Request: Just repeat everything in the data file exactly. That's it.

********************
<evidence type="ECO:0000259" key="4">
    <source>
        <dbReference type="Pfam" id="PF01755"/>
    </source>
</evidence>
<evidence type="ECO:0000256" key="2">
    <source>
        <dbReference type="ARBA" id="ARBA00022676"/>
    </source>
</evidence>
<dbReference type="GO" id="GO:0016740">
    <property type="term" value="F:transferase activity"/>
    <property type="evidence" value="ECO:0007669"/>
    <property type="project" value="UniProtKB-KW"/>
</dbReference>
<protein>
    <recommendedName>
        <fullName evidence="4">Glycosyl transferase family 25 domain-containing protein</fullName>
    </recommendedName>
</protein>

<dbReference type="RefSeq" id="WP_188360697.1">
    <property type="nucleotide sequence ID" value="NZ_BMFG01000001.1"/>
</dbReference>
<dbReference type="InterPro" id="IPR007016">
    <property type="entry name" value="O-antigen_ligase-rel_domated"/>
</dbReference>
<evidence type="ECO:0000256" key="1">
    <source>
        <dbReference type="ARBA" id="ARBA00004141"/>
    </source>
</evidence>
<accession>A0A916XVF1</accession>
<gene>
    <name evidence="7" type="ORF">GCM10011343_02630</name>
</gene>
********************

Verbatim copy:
<evidence type="ECO:0000259" key="4">
    <source>
        <dbReference type="Pfam" id="PF01755"/>
    </source>
</evidence>
<evidence type="ECO:0000256" key="2">
    <source>
        <dbReference type="ARBA" id="ARBA00022676"/>
    </source>
</evidence>
<dbReference type="GO" id="GO:0016740">
    <property type="term" value="F:transferase activity"/>
    <property type="evidence" value="ECO:0007669"/>
    <property type="project" value="UniProtKB-KW"/>
</dbReference>
<protein>
    <recommendedName>
        <fullName evidence="4">Glycosyl transferase family 25 domain-containing protein</fullName>
    </recommendedName>
</protein>

<dbReference type="RefSeq" id="WP_188360697.1">
    <property type="nucleotide sequence ID" value="NZ_BMFG01000001.1"/>
</dbReference>
<dbReference type="InterPro" id="IPR007016">
    <property type="entry name" value="O-antigen_ligase-rel_domated"/>
</dbReference>
<evidence type="ECO:0000256" key="1">
    <source>
        <dbReference type="ARBA" id="ARBA00004141"/>
    </source>
</evidence>
<accession>A0A916XVF1</accession>
<gene>
    <name evidence="7" type="ORF">GCM10011343_02630</name>
</gene>